Only a few, like birds escaping from the net, go to realms of bliss. Dhp 174


This answer base on the most ancient theravāda view from the most ancient tipitaka-pāli, that nibbāna is only the best goal, and every rebirth is bad, also every teaching for rebirth is not the best, too.

According to ChrisW answer in this topic:

Life is clinging-aggregates' rebirth. Aggregates' rebirth are paṭiccasamuppāda.

"Now what is the noble truth of stress? Birth is stressful, aging is stressful, death is stressful; sorrow, lamentation, pain, distress, & despair are stressful; association with the unbeloved is stressful; separation from the loved is stressful; not getting what one wants is stressful. In short, the five clinging-aggregates are stressful.


"And what is dependent co-arising? From ignorance as a requisite condition come fabrications. From fabrications as a requisite condition comes consciousness. From consciousness as a requisite condition comes name-&-form. From name-&-form as a requisite condition come the six sense media. From the six sense media as a requisite condition comes contact. From contact as a requisite condition comes feeling. From feeling as a requisite condition comes craving. From craving as a requisite condition comes clinging/sustenance. From clinging/sustenance as a requisite condition comes becoming. From becoming as a requisite condition comes birth. From birth as a requisite condition, then aging & death, sorrow, lamentation, pain, distress, & despair come into play. Such is the origination of this entire mass of stress & suffering.


sāsavā puññabhāgiyā upadhivepakkā

effluents, be merit, giving resultant.

  1. [saṅkhāra, kamma-bhava] right view that kilesa-vaṭṭa-paṭiccasamuppāda depending on [kāma-āsava (kāma-upādāna), diṭṭhi-āsava (diṭṭhi-upādāna, sīlabata-upādāna), bhava-āsava (attavāda-upādāna), avijjā-āsava],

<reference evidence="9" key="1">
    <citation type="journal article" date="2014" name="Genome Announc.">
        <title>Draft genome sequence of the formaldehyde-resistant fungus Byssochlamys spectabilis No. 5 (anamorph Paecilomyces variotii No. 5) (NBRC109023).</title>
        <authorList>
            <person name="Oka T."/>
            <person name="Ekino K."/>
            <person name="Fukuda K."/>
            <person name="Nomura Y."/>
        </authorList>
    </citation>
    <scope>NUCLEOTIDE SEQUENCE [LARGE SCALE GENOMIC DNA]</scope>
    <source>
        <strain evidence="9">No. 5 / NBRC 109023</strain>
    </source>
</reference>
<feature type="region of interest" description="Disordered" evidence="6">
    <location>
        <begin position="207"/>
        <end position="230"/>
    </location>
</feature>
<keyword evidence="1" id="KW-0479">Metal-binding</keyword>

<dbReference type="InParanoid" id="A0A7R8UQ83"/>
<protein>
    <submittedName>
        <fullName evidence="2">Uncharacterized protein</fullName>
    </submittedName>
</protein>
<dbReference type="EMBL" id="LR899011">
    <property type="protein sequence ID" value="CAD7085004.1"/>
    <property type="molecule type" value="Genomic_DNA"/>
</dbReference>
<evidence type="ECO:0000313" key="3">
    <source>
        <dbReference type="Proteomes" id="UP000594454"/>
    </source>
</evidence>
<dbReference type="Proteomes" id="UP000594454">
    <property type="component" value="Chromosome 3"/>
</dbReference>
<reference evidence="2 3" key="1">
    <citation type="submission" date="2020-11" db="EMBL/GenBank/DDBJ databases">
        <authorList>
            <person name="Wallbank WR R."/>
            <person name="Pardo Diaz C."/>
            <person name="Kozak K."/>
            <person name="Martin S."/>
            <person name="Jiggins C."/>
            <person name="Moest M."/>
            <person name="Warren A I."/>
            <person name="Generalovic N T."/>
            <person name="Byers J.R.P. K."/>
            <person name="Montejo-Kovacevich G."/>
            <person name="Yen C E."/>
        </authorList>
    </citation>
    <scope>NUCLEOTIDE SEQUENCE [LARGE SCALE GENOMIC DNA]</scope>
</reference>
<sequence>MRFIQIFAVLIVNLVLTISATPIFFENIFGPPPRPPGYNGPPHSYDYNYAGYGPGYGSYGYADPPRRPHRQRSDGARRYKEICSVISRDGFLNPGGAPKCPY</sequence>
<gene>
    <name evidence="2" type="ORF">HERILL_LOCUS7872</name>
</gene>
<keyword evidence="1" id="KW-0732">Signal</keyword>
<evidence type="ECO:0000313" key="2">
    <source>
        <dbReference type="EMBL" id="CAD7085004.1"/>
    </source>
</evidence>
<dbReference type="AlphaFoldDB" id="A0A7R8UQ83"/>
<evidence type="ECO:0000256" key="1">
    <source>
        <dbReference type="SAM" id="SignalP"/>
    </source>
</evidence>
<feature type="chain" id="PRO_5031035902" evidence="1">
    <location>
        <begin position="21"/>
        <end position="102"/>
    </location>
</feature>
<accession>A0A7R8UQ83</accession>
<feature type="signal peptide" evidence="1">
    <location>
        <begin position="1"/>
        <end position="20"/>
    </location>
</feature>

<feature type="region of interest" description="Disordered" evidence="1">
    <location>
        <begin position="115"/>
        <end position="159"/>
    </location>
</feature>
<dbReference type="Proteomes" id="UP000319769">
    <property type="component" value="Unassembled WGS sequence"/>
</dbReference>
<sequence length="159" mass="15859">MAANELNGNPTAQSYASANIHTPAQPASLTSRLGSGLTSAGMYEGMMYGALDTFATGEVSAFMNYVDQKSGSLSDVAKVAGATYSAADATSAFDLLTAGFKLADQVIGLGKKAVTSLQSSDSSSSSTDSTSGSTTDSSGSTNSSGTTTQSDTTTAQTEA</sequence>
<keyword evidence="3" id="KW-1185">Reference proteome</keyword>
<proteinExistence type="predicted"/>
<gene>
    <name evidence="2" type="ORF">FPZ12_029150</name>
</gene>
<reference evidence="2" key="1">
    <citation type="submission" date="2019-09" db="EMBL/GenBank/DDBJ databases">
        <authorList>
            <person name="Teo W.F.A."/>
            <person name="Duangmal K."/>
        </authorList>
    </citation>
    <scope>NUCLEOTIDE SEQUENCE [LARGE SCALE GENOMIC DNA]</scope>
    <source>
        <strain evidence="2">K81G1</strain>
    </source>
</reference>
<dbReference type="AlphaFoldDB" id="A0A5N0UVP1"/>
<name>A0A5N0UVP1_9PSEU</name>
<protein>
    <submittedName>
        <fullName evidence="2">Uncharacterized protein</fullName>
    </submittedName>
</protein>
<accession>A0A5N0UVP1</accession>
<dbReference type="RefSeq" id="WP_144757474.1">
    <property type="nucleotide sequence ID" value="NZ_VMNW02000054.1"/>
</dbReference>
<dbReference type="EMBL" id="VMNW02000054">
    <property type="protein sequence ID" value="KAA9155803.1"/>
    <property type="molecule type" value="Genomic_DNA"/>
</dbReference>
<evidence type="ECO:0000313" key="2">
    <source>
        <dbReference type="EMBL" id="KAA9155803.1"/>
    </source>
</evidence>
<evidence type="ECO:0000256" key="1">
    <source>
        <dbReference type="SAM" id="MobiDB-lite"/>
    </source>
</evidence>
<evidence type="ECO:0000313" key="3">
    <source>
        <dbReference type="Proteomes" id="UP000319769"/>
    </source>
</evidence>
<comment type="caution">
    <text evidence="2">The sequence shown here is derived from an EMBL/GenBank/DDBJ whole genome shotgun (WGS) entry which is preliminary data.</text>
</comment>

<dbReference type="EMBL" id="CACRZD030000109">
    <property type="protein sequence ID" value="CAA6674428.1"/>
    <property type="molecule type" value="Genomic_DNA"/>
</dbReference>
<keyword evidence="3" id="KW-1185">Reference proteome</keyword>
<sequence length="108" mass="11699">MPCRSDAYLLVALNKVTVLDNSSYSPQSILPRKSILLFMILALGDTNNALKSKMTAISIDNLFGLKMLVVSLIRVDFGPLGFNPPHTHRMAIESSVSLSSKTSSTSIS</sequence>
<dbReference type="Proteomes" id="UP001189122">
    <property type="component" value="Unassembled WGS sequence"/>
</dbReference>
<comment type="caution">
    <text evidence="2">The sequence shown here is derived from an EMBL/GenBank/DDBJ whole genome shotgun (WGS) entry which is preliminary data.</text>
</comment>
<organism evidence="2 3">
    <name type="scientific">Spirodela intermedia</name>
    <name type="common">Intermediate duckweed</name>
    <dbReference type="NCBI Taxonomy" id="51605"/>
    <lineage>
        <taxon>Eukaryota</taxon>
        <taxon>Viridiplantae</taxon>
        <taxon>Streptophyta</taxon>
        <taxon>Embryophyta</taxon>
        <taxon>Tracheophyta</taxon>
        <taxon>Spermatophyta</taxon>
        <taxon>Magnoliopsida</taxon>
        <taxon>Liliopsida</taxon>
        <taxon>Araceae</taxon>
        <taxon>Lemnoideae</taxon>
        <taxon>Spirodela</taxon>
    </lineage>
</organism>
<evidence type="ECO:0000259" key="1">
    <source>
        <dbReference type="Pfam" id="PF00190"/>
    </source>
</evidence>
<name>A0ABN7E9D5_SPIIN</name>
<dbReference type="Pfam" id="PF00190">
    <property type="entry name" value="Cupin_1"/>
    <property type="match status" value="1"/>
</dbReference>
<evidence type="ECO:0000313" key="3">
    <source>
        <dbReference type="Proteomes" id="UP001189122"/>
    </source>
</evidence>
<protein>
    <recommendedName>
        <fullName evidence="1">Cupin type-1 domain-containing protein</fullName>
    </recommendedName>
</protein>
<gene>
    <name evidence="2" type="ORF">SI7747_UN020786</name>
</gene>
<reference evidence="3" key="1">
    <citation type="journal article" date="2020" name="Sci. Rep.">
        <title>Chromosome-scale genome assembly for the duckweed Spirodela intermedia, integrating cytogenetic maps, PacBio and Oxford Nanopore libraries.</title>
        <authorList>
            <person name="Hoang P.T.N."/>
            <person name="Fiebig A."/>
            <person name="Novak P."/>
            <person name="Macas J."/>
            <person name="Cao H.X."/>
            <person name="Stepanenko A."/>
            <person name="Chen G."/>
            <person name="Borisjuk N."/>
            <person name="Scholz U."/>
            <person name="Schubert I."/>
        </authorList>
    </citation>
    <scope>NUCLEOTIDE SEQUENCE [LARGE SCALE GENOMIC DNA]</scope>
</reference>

2. right view that is kammavaṭṭa-paṭiccasamuppāda,
  3. right view that give vipākavaṭṭa-paṭiccasamuppāda.


So, clinging-aggregates' rebirth are paṭiccasamuppāda. And paṭiccasamuppāda are effluents, be merit, giving resultant.

Why better clinging-life is a bad goal?

The reasons is answered in S.N. Nidānavagga, which teaching just paṭiccasamuppāda-sutta in various ways. For the example:

Staying at Savatthi. Then the Blessed One, picking up a little bit of dust with the tip of his fingernail, said to the monks, "What do you think, monks? Which is greater: the little bit of dust I have picked up with the tip of my fingernail, or the great earth?"

"The great earth is far greater, lord. The little bit of dust the Blessed One has picked up with the tip of his fingernail is next to nothing. It doesn't even count. It's no comparison. It's not even a fraction, this little bit of dust the Blessed One has picked up with the tip of his fingernail, when compared with the great earth.

"In the same way, monks, few are the beings reborn among human beings. Far more are those reborn elsewhere. Thus you should train yourselves: 'We will live heedfully.' That's how you should train yourselves."



The Buddha's teachings, when properly practiced, all take the practitioner in the direction of Nirvana. The Buddha gave each person the best possible teaching to aim them towards Nirvana based on their previous karma so it wasn't always possible for every individual to make it to total liberation without going through further rebirths.

I don't know if the Buddha ever taught a bodhisattva but that wouldn't make the bodhisattva goal invalid because obviously that was the Buddha's goal.